This book, for me, was the first where I really began to understand just how freaking epic this series was going to be. I finally started to get a good feel for the world and started to really begin forming relationships with the characters, only to have that all thrown back in my face at the end of this book. You thought Deadhouse Gates was soul-crushingly painful and heart-wrenching? Memories of Ice makes that seem like child’s play.
I was browsing Goodreads and saw that someone had put together a pretty good list of things that you’ll see in each book of the Malazan series, and it’s pretty dang accurate:
- Your favorite character will probably die.
- Someone will backstab someone else at a most inopportune time and get a lot of people killed.
- Someone from the past will show up with a completely different name and you will have to try to figure out who they are.
- A character that you used to like will probably do something that turns you against them or at least makes you question why you ever liked them.
- Someone will make a sacrifice that is devastating.
- The one relationship that you root for in the book will be torn apart.
Remember how I said that this series makes Game of Thrones look like a cheap joke? You know how everyone thinks GRRM is brutal to his characters? Yeah. Nothing on this series.
I don’t want to give anything away, because I’m honestly really hoping these reviews inspires someone to pick up the series and read it, but SO MUCH HAPPENS in this book that sets up the rest of the series. Some things I found noteworthy:
- Enjoy every moment you read about the Segulah. I would read an entire series on this race. They’re just so badass and awesome. I loved the three in this book and their constant need to show domination over Tool. I also loved how Lady Envy could put a stopper on all their challenges. The whole side-story featuring Envy, Toc, Tool, and the Segulah was one of my favorites.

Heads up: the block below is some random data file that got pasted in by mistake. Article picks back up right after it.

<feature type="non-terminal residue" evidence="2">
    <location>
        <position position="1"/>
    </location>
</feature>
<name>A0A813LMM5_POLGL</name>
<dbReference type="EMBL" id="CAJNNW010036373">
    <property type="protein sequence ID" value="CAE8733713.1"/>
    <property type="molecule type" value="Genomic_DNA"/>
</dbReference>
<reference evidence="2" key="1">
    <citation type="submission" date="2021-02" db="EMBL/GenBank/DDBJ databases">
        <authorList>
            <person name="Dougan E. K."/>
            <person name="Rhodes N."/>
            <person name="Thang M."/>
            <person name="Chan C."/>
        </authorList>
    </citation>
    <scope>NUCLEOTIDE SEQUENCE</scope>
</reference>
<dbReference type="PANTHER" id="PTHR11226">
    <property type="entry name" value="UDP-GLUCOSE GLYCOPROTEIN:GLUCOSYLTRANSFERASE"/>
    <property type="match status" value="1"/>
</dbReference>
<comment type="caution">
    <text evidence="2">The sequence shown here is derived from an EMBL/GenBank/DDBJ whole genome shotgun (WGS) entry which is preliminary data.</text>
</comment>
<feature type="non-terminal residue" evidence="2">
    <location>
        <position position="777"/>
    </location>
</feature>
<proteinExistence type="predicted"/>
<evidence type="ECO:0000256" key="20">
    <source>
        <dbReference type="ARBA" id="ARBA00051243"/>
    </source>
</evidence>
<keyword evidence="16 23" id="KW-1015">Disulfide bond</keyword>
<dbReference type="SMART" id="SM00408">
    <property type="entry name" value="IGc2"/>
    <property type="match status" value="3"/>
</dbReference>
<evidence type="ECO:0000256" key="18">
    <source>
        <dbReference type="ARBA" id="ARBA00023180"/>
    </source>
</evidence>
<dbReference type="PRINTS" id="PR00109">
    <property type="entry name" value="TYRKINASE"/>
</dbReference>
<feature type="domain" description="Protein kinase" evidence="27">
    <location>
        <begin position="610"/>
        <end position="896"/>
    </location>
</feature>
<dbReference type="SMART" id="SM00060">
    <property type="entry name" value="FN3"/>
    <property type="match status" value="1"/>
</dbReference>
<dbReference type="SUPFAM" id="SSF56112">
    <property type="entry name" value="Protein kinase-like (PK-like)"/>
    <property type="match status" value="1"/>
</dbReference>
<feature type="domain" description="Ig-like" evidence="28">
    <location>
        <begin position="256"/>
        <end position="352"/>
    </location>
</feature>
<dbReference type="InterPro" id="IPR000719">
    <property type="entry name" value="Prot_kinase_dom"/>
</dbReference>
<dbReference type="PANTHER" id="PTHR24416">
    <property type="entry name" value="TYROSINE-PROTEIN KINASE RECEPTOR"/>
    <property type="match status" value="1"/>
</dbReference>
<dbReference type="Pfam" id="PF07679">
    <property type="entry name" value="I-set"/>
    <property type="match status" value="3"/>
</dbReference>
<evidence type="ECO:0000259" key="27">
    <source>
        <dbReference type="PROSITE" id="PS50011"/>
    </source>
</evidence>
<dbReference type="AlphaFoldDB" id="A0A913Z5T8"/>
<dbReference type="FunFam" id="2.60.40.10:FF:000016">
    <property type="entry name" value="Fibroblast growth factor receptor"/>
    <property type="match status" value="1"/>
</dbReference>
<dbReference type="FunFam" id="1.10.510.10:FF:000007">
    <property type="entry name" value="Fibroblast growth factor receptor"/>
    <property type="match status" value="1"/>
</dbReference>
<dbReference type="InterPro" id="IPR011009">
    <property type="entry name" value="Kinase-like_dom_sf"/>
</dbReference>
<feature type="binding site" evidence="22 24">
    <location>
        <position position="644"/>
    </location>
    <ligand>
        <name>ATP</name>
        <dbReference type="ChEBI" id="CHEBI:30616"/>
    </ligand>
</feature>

- The Pannion Domin includes a group known as the Children of the Dead Seed. I want so badly to explain my disgust at this group, but again I really don’t want to give anything away. You could probably guess how they’re conceived if you thought about it, even a little.
- The Domin also includes the Tenescrowri. Basically the entire Domin is about suffering, so these people are those that have suffered the most. They’re cannibals. They’re terrifying.
- This is the book where I started being able to pick up callouts to previous novels. This is also the book that I found later novels called back to. A lot. I remember reading, I think, book five and having to set the book down at one point because of the callback to this book. It hit me hard. That’s truly a sign of a good story.
- There’s so much sadness and loss in this book. I again don’t want to give anything away, but think about it. How could there not be so much suffering and sadness and loss when an already ravaged army is battling an insane, horrifying empire?
- Bauchelain and Korbal Broach are amazing. I really need to read their side series. Soon.
- The Bridgeburners are still awesome and I love reading their chapters so much. This book introduces you to so many new Bridgeburner characters. It’s hard not to fall in love with all of them. Picker. Blend. Spindle. Mallet. Antsy. They’re all so great.
I LOVE this series. I don’t think I can scream that enough. I have never read something on such an epic scale and have it stick with me this much. Memories of Ice does a great job showing just how powerful this series can be, and honestly, each book from here on out just gets better and better.